Nice to see that sort of thing coming to that side of Downtown.

Last edited by BrianTH; Oct 31, 2014 at 11:05 AM.
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  #10205  
Old Posted Oct 31, 2014, 11:02 AM
BrianTH BrianTH is offline
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The Animal Rescue League is moving ahead with its $15 million center in Homewood along the Busway, after having addressed community concerns:

http://www.post-gazette.com/local/ci...s/201410310145
http://triblive.com/news/allegheny/7...#axzz3HdGnQnWp

I have mixed feelings about this one. The scale of the investment is good for Homewood, but along the Busway, in parcels of this size, I would want more traditional transit-oriented development.

Probably the tie-breaker for me is what they do with some of the cooler historic buildings on the site. If they are just coming down, that would not be good.
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  #10206  
Old Posted Oct 31, 2014, 2:04 PM
Found5dollar Found5dollar is offline
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New Planning commission presentation :

http://apps.pittsburghpa.gov/dcp/sch...ion-51-644.pdf

New stuff:

*Former Civic Arena Site. Interesting stuff: The site has a 14 story difference in grade,But most of it we have already seen.

*3025 Banksville rd. small addition to a one story building. i have no idea where this is, btu it is ugly.
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  #10207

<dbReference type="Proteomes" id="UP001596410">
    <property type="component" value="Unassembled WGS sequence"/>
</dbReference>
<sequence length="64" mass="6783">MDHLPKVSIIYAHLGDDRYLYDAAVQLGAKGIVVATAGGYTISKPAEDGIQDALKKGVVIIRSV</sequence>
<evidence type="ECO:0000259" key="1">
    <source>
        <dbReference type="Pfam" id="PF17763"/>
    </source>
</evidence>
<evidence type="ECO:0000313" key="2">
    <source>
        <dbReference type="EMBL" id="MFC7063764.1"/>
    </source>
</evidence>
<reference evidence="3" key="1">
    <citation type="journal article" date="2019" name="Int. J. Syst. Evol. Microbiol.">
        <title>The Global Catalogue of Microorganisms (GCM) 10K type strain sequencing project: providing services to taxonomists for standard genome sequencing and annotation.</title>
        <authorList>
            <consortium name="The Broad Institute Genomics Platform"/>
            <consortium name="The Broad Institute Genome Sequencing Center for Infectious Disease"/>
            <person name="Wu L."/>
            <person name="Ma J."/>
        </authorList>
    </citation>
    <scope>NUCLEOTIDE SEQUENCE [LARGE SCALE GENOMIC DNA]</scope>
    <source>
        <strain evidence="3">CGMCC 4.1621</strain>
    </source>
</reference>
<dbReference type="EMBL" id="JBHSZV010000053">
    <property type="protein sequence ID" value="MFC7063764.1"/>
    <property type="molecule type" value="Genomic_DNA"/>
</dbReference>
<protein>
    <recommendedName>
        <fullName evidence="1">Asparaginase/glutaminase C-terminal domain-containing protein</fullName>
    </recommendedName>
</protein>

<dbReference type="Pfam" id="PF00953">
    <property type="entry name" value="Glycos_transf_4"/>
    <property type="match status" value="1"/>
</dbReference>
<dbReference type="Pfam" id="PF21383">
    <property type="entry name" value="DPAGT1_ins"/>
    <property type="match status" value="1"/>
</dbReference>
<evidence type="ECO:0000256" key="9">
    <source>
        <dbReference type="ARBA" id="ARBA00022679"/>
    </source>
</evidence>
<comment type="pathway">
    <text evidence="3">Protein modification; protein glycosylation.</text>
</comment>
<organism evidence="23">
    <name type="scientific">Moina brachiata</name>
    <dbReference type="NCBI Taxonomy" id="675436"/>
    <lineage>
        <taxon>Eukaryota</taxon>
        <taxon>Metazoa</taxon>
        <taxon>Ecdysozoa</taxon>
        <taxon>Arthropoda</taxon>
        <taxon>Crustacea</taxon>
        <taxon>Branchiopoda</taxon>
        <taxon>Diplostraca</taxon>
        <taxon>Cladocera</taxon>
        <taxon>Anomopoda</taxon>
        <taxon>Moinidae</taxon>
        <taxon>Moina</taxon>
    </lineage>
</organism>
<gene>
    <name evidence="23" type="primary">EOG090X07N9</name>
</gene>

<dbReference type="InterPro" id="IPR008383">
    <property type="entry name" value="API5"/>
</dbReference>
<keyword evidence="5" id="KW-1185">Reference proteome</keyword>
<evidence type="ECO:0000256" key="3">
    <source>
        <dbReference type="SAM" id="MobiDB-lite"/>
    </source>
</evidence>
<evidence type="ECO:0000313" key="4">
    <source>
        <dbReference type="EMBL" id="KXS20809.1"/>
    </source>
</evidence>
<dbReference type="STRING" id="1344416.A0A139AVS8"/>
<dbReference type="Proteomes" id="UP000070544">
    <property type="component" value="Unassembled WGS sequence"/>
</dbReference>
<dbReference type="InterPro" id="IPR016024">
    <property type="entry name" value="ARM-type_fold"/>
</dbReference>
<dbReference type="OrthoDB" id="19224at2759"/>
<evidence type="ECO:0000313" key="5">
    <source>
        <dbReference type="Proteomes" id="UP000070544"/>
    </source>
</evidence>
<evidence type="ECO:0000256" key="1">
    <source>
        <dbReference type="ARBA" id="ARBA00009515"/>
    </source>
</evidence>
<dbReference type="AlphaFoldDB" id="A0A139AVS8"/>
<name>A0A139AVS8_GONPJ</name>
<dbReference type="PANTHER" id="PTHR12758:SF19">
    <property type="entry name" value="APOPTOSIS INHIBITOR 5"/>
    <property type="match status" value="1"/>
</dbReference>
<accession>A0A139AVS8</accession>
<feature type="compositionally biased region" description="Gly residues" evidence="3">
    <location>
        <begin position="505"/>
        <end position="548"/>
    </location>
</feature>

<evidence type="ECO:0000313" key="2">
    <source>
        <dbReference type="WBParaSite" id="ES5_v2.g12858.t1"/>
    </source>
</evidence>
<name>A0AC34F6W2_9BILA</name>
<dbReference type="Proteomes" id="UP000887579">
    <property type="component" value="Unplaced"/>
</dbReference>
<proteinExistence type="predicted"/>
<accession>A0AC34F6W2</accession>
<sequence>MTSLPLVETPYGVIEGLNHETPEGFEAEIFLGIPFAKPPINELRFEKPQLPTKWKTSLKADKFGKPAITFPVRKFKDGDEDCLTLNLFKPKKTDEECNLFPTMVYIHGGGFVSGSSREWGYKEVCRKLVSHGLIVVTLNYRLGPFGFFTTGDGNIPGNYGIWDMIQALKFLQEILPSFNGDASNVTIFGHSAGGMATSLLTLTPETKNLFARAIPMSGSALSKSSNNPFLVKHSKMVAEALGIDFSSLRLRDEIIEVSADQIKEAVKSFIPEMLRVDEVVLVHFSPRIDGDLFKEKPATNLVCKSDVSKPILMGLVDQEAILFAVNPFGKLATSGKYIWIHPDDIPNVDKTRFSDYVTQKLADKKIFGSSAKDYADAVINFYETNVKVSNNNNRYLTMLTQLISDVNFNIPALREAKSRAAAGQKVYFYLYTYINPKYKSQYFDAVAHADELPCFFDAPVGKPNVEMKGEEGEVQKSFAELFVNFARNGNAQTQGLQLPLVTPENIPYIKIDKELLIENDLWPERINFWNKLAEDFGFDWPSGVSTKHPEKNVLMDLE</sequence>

Old Posted Oct 31, 2014, 4:14 PM
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*Former Civic Arena Site. Interesting stuff: The site has a 14 story difference in grade,But most of it we have already seen.
It looks to me like they may have changed the plan again. Compare pages 24 and 25. The latter has the same layout as the PLDP. But the former cuts back on the number of townhouses to provide for another apartment building in Block C.

That said, maybe the plan with less townhouses was older, rather than more recent, and got mixed in by accident.
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  #10208  
Old Posted Oct 31, 2014, 5:38 PM
BrianTH BrianTH is offline
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Some of the minor stuff, like the 4Moms sign going on their building and the new YWCA entrance, I am actually looking forward to.

Anyway, I know they have taken grief from various people about the relative lack of through streets for cars on the easternmost portion of the Lower Hill site, but it really is dramatic how quickly the elevation changes back there. This picture still doesn't do it justice, but the arrow indicates the back corner of the site: